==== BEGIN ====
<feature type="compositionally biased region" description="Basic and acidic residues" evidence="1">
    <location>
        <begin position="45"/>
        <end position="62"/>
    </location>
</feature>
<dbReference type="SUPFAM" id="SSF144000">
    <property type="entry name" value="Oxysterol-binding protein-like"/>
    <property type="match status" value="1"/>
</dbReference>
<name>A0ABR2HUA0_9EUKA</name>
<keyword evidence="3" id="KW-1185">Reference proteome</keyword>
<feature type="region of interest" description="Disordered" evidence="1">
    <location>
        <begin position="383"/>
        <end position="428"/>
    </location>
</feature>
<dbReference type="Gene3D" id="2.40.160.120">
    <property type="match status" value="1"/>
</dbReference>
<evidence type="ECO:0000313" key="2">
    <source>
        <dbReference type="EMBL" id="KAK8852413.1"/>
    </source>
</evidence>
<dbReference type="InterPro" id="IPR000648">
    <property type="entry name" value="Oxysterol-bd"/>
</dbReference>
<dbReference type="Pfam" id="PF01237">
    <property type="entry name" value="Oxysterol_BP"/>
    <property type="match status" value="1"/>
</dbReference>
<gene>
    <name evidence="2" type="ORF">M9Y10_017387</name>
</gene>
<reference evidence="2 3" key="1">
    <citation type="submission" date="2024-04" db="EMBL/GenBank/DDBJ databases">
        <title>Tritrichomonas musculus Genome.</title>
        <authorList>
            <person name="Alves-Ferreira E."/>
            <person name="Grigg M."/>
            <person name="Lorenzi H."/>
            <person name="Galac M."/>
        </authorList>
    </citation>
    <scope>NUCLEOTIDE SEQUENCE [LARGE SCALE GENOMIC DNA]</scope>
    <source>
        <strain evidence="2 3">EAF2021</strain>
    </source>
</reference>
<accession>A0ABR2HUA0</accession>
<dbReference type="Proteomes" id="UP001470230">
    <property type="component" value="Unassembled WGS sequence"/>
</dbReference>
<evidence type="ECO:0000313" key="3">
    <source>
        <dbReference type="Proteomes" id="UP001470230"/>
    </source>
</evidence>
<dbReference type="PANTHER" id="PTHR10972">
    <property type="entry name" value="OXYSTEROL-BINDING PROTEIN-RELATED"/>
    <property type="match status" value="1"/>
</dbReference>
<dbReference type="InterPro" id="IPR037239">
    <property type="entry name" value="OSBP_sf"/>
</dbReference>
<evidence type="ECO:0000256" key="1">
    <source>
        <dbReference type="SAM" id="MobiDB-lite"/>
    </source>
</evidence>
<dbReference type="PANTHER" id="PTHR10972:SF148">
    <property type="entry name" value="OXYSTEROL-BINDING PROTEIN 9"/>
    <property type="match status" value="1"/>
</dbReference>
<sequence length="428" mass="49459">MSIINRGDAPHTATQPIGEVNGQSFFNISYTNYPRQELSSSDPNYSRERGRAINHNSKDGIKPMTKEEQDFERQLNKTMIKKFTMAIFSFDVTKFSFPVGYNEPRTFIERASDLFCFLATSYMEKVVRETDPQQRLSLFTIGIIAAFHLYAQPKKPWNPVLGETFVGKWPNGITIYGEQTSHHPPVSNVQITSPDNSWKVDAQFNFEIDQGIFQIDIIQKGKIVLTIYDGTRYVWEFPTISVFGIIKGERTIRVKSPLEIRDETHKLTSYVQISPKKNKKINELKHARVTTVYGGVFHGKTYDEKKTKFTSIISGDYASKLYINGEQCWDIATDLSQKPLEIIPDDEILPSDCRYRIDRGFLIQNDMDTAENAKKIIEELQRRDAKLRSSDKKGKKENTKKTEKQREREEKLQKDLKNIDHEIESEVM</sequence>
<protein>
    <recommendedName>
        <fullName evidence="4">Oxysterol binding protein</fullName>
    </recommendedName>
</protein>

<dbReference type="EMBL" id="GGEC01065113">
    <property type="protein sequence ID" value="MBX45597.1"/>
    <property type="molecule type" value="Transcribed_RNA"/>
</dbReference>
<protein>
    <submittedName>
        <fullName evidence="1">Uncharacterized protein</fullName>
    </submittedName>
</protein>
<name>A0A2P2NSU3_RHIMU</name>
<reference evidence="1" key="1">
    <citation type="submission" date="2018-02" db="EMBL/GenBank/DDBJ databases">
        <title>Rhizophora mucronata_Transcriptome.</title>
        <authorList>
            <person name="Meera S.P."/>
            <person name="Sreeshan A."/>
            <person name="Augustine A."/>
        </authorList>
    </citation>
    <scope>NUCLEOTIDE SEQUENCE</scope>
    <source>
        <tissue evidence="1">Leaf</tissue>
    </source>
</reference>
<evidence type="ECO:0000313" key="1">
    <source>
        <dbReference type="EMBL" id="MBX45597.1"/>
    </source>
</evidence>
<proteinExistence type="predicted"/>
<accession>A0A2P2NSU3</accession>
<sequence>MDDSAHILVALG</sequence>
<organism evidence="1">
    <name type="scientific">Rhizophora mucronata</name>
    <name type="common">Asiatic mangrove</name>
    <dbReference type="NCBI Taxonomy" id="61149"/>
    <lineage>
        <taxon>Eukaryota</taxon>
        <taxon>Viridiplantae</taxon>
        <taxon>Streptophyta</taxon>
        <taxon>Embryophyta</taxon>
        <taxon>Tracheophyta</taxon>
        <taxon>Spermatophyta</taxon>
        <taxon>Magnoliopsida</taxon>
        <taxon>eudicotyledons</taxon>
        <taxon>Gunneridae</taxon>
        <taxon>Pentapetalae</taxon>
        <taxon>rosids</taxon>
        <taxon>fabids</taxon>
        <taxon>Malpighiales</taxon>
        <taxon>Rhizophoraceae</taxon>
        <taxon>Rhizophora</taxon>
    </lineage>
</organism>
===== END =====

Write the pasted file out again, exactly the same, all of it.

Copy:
<feature type="compositionally biased region" description="Basic and acidic residues" evidence="1">
    <location>
        <begin position="45"/>
        <end position="62"/>
    </location>
</feature>
<dbReference type="SUPFAM" id="SSF144000">
    <property type="entry name" value="Oxysterol-binding protein-like"/>
    <property type="match status" value="1"/>
</dbReference>
<name>A0ABR2HUA0_9EUKA</name>
<keyword evidence="3" id="KW-1185">Reference proteome</keyword>
<feature type="region of interest" description="Disordered" evidence="1">
    <location>
        <begin position="383"/>
        <end position="428"/>
    </location>
</feature>
<dbReference type="Gene3D" id="2.40.160.120">
    <property type="match status" value="1"/>
</dbReference>
<evidence type="ECO:0000313" key="2">
    <source>
        <dbReference type="EMBL" id="KAK8852413.1"/>
    </source>
</evidence>
<dbReference type="InterPro" id="IPR000648">
    <property type="entry name" value="Oxysterol-bd"/>
</dbReference>
<dbReference type="Pfam" id="PF01237">
    <property type="entry name" value="Oxysterol_BP"/>
    <property type="match status" value="1"/>
</dbReference>
<gene>
    <name evidence="2" type="ORF">M9Y10_017387</name>
</gene>
<reference evidence="2 3" key="1">
    <citation type="submission" date="2024-04" db="EMBL/GenBank/DDBJ databases">
        <title>Tritrichomonas musculus Genome.</title>
        <authorList>
            <person name="Alves-Ferreira E."/>
            <person name="Grigg M."/>
            <person name="Lorenzi H."/>
            <person name="Galac M."/>
        </authorList>
    </citation>
    <scope>NUCLEOTIDE SEQUENCE [LARGE SCALE GENOMIC DNA]</scope>
    <source>
        <strain evidence="2 3">EAF2021</strain>
    </source>
</reference>
<accession>A0ABR2HUA0</accession>
<dbReference type="Proteomes" id="UP001470230">
    <property type="component" value="Unassembled WGS sequence"/>
</dbReference>
<evidence type="ECO:0000313" key="3">
    <source>
        <dbReference type="Proteomes" id="UP001470230"/>
    </source>
</evidence>
<dbReference type="PANTHER" id="PTHR10972">
    <property type="entry name" value="OXYSTEROL-BINDING PROTEIN-RELATED"/>
    <property type="match status" value="1"/>
</dbReference>
<dbReference type="InterPro" id="IPR037239">
    <property type="entry name" value="OSBP_sf"/>
</dbReference>
<evidence type="ECO:0000256" key="1">
    <source>
        <dbReference type="SAM" id="MobiDB-lite"/>
    </source>
</evidence>
<dbReference type="PANTHER" id="PTHR10972:SF148">
    <property type="entry name" value="OXYSTEROL-BINDING PROTEIN 9"/>
    <property type="match status" value="1"/>
</dbReference>
<sequence length="428" mass="49459">MSIINRGDAPHTATQPIGEVNGQSFFNISYTNYPRQELSSSDPNYSRERGRAINHNSKDGIKPMTKEEQDFERQLNKTMIKKFTMAIFSFDVTKFSFPVGYNEPRTFIERASDLFCFLATSYMEKVVRETDPQQRLSLFTIGIIAAFHLYAQPKKPWNPVLGETFVGKWPNGITIYGEQTSHHPPVSNVQITSPDNSWKVDAQFNFEIDQGIFQIDIIQKGKIVLTIYDGTRYVWEFPTISVFGIIKGERTIRVKSPLEIRDETHKLTSYVQISPKKNKKINELKHARVTTVYGGVFHGKTYDEKKTKFTSIISGDYASKLYINGEQCWDIATDLSQKPLEIIPDDEILPSDCRYRIDRGFLIQNDMDTAENAKKIIEELQRRDAKLRSSDKKGKKENTKKTEKQREREEKLQKDLKNIDHEIESEVM</sequence>
<protein>
    <recommendedName>
        <fullName evidence="4">Oxysterol binding protein</fullName>
    </recommendedName>
</protein>

<dbReference type="EMBL" id="GGEC01065113">
    <property type="protein sequence ID" value="MBX45597.1"/>
    <property type="molecule type" value="Transcribed_RNA"/>
</dbReference>
<protein>
    <submittedName>
        <fullName evidence="1">Uncharacterized protein</fullName>
    </submittedName>
</protein>
<name>A0A2P2NSU3_RHIMU</name>
<reference evidence="1" key="1">
    <citation type="submission" date="2018-02" db="EMBL/GenBank/DDBJ databases">
        <title>Rhizophora mucronata_Transcriptome.</title>
        <authorList>
            <person name="Meera S.P."/>
            <person name="Sreeshan A."/>
            <person name="Augustine A."/>
        </authorList>
    </citation>
    <scope>NUCLEOTIDE SEQUENCE</scope>
    <source>
        <tissue evidence="1">Leaf</tissue>
    </source>
</reference>
<evidence type="ECO:0000313" key="1">
    <source>
        <dbReference type="EMBL" id="MBX45597.1"/>
    </source>
</evidence>
<proteinExistence type="predicted"/>
<accession>A0A2P2NSU3</accession>
<sequence>MDDSAHILVALG</sequence>
<organism evidence="1">
    <name type="scientific">Rhizophora mucronata</name>
    <name type="common">Asiatic mangrove</name>
    <dbReference type="NCBI Taxonomy" id="61149"/>
    <lineage>
        <taxon>Eukaryota</taxon>
        <taxon>Viridiplantae</taxon>
        <taxon>Streptophyta</taxon>
        <taxon>Embryophyta</taxon>
        <taxon>Tracheophyta</taxon>
        <taxon>Spermatophyta</taxon>
        <taxon>Magnoliopsida</taxon>
        <taxon>eudicotyledons</taxon>
        <taxon>Gunneridae</taxon>
        <taxon>Pentapetalae</taxon>
        <taxon>rosids</taxon>
        <taxon>fabids</taxon>
        <taxon>Malpighiales</taxon>
        <taxon>Rhizophoraceae</taxon>
        <taxon>Rhizophora</taxon>
    </lineage>
</organism>